La Bibliotecaria Laura said...

This is an interesting topic, indeed. Very well presented.

But I do not think that the concept of Baptism of Desire is accurately described.

I think it is when the Baptized person wishes he were Baptized-- but then dies. He desires the promises of Baptism.

I think in an extreme emergency, you do not need water--you can even use spit. I was catechized by a Vietnam War veteran.

Dr. Mooney said...

The Mormon Church has a practice of baptizing those ancestors not alive anymore! They were doing it to all the victims of the Holcaust (who I'M NOT SURE would want to BE baptized in the first place!), but I think they were forced to stop.

Anonymous said...

Did we have to bring up the Mormons?!? When I was a Lutheran (now Catholic), and much much younger, my best friend was (still is) a Mormon. She was angry with me because I rejected her hypothetical baptism for me if I were dead . . . I explained to her at the time that we believe in ONE baptism and I had been baptized in the Lutheran Church in the name of the Father, and in the name of the Son, and in the name of the Holy Spirit. To me, the CREED said it all. She seemed to think I was crazy to deny a baptism for myself after I'm dead. Here's the thing: I don't think I can be "saved" by baptism by proxy any more than anyone else can. It's rather presumptuous to invalidate someone's valid Christian baptism.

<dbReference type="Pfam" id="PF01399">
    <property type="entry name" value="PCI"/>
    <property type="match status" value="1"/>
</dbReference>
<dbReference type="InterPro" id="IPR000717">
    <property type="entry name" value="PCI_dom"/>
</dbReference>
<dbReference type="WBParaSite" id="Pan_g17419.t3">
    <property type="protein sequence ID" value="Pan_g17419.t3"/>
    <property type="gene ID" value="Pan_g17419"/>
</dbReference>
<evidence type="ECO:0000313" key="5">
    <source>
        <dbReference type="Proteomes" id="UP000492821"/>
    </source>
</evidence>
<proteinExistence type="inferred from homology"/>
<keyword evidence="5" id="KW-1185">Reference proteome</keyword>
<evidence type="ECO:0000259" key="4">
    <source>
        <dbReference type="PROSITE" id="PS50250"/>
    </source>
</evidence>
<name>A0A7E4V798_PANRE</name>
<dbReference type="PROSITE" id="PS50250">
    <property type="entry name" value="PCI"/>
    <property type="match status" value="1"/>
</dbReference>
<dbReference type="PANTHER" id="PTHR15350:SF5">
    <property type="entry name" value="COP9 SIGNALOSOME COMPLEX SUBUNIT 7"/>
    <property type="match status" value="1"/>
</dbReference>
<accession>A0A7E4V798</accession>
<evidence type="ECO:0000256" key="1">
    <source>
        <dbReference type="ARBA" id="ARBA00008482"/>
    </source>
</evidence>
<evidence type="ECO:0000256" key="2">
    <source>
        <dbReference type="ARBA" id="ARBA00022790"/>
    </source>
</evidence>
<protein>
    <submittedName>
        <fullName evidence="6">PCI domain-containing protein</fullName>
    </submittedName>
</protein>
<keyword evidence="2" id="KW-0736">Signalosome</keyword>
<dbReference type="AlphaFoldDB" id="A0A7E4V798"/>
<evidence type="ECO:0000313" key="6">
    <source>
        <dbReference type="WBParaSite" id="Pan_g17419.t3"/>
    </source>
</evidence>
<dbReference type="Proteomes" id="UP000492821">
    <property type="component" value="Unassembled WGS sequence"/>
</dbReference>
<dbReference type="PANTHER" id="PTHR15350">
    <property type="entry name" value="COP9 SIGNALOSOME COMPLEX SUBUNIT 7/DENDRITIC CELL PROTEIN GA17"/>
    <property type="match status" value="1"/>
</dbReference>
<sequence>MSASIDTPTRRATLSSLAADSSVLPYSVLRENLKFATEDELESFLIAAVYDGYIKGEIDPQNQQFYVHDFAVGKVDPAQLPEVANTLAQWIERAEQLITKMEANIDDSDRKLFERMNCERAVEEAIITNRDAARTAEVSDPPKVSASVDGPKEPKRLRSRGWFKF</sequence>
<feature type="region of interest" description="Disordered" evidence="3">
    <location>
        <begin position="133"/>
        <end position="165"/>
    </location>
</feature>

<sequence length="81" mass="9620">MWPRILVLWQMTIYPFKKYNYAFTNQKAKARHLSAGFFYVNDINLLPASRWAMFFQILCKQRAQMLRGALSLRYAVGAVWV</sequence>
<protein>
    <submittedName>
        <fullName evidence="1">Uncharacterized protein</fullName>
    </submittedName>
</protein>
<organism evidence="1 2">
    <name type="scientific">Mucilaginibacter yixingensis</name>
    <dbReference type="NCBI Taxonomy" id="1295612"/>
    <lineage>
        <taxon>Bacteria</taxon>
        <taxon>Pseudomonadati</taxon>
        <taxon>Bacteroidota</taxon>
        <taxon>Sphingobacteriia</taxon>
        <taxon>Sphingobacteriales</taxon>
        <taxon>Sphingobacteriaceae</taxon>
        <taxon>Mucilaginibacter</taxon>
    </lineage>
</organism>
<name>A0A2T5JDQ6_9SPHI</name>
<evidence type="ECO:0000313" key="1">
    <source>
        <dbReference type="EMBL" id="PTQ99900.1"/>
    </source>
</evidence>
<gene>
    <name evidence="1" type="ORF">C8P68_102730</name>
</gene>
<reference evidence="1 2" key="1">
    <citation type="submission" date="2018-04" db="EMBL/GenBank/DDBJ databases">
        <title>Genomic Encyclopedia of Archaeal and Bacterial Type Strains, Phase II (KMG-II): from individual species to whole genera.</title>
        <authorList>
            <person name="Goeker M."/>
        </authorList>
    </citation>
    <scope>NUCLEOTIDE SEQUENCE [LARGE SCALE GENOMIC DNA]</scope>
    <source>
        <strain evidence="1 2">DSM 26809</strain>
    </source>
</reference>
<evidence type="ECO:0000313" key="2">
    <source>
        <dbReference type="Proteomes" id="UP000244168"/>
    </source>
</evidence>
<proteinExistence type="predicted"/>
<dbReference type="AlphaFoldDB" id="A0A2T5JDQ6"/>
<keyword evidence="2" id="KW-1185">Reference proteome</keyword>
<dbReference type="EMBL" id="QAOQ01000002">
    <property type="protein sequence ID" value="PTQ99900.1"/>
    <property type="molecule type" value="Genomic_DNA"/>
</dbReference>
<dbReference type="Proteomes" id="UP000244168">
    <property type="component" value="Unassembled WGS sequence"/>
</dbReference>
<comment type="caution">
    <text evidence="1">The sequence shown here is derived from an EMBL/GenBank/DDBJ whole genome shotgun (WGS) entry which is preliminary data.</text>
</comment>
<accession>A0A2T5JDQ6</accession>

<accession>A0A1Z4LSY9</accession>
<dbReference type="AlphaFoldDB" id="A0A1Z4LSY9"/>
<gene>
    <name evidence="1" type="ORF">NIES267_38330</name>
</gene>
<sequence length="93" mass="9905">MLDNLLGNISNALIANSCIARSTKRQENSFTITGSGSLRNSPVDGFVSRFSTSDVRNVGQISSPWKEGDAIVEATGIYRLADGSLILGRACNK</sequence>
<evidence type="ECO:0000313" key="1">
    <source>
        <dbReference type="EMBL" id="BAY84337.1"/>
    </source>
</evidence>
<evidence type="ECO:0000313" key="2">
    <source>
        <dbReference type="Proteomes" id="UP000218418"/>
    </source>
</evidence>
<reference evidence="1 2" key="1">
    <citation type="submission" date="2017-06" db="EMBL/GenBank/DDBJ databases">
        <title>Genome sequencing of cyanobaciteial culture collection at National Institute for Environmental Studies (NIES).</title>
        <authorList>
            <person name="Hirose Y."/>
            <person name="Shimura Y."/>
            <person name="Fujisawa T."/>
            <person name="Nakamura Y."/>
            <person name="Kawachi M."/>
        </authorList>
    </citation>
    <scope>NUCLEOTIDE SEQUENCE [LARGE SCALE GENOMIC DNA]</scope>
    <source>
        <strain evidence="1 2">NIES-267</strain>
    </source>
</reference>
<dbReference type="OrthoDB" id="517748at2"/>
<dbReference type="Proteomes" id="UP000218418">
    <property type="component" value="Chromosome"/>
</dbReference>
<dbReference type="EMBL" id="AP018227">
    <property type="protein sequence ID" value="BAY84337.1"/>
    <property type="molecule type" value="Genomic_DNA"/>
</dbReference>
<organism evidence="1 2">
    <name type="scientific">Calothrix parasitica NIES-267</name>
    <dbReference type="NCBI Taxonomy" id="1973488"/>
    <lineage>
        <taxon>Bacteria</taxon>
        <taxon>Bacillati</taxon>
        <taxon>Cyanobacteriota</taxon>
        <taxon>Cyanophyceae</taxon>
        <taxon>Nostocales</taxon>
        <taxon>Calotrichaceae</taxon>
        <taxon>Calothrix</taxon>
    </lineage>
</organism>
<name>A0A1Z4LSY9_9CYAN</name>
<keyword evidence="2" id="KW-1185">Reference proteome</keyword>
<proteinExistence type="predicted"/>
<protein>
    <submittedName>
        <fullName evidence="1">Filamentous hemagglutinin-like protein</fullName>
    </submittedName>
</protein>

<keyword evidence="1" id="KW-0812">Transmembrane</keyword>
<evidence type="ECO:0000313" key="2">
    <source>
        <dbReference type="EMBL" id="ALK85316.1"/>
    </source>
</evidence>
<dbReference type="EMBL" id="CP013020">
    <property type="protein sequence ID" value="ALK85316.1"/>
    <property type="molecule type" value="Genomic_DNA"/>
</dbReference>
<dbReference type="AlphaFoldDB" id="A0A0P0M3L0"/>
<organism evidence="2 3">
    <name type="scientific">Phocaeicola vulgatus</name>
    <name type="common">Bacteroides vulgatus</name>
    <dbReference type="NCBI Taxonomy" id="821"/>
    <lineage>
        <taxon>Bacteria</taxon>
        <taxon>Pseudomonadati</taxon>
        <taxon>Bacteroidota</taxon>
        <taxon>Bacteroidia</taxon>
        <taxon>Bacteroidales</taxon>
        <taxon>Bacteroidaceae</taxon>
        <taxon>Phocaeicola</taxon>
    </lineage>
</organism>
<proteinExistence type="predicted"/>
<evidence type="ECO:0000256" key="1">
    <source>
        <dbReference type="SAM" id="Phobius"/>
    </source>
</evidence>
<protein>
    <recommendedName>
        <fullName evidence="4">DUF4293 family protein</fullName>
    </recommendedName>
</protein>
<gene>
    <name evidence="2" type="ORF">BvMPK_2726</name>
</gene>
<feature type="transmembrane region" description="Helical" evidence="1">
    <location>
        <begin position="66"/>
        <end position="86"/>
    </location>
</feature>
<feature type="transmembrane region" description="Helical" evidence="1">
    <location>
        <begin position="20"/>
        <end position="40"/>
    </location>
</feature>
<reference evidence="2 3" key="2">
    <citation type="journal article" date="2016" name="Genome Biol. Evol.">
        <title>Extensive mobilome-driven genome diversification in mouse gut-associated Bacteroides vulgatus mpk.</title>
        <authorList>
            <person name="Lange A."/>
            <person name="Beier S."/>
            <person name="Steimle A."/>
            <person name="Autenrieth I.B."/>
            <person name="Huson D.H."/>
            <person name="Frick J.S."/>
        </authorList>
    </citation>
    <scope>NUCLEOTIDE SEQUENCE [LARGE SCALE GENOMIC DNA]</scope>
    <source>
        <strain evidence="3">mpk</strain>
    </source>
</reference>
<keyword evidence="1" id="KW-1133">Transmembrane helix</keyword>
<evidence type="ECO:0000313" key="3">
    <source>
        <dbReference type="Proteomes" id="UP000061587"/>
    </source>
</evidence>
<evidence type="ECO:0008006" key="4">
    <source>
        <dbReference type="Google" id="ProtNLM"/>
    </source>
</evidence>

Anonymous said...

My sister is a neo-natal nurse practitioner who works in a Catholic hospital. She says they are very careful about baptizing sick babies (without the presence of the parents) because if the baby gets better, the family can't have another baptism and most families want that ceremony.

The Ironic Catholic said...

Annie, aka Anon Anglican--
Keep praying for sure! God will lead you to the right path.

I'd see if you can have a chat with Fr. Dwight Longernecker, a former Evangelical turned Anglican priest, turned Catholic (and still a priest). He's VERY articulate and seems to welcome these questions. He certainly has some of the background to help you out, I think. I think his blog is:

But I will pray for you tonight as well. Peace.